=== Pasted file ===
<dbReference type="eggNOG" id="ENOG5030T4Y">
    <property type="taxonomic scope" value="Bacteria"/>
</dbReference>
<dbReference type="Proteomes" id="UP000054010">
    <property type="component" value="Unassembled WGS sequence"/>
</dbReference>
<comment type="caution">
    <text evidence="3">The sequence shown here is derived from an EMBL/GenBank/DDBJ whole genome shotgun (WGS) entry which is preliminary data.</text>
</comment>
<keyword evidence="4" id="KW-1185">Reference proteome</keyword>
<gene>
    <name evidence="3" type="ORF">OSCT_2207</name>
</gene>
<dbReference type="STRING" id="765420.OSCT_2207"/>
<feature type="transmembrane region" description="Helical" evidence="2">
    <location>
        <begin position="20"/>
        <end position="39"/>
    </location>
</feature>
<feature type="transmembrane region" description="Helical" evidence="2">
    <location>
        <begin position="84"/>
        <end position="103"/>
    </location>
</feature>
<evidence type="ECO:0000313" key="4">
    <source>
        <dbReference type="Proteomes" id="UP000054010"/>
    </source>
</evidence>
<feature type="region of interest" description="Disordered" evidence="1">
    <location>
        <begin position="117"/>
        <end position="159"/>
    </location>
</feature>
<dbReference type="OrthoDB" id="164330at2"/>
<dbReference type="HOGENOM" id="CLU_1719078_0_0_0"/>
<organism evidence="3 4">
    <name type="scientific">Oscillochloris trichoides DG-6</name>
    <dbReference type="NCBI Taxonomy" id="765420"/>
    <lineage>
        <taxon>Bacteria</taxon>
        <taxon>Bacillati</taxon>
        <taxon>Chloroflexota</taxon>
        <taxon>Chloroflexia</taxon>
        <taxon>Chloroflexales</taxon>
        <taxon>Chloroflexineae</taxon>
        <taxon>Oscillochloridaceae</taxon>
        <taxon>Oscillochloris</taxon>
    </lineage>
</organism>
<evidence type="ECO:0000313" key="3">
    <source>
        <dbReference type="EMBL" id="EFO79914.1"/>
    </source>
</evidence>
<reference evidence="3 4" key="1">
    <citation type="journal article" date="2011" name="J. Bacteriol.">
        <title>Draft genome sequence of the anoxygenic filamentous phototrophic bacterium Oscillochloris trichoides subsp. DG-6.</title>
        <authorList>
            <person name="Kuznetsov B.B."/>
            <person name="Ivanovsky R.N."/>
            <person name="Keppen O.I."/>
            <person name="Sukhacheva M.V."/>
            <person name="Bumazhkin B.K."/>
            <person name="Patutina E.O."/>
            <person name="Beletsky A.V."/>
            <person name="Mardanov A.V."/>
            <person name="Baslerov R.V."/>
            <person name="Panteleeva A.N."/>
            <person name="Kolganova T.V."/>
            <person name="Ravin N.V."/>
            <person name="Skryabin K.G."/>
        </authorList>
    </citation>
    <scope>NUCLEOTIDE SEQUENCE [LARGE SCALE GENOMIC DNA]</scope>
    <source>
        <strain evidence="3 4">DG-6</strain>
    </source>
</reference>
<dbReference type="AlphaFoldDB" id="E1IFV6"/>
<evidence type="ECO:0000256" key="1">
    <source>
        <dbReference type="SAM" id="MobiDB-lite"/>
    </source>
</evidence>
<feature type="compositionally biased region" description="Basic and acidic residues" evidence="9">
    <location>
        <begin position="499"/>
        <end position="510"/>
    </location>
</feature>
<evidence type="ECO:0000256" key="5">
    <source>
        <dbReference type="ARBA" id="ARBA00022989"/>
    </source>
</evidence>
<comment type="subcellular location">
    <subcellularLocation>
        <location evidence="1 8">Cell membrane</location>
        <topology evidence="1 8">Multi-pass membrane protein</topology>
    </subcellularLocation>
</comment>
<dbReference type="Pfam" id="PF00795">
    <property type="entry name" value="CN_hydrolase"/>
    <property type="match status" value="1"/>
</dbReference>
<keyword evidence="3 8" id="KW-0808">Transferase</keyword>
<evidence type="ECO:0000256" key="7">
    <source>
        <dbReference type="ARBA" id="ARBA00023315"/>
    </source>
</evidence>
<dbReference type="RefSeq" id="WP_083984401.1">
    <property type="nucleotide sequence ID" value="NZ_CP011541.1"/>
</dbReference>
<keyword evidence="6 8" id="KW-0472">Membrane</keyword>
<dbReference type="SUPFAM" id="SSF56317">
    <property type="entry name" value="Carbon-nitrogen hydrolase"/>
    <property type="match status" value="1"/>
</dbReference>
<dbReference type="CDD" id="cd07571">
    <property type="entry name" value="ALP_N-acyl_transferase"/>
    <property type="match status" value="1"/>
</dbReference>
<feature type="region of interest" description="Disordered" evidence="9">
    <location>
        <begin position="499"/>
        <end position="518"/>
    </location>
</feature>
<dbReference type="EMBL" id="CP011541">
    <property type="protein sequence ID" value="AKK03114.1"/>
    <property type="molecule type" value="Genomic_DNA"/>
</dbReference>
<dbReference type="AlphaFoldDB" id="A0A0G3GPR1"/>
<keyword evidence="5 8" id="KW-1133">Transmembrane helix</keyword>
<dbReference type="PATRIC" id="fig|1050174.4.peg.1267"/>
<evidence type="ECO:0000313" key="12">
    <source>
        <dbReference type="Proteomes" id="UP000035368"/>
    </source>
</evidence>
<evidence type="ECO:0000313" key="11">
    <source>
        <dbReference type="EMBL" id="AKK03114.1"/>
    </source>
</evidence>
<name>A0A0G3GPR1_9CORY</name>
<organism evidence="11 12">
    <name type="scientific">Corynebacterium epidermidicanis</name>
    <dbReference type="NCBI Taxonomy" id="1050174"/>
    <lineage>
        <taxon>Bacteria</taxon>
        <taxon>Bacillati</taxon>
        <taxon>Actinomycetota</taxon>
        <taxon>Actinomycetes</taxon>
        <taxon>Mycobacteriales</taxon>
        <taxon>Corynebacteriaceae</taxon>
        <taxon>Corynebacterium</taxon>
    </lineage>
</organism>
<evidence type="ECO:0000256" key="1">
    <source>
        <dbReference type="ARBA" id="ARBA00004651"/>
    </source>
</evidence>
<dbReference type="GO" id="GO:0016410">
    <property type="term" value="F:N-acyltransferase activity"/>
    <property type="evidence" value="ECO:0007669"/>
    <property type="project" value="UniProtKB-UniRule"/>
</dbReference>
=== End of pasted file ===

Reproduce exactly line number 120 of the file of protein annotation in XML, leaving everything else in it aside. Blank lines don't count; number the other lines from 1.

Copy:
<dbReference type="SUPFAM" id="SSF56317">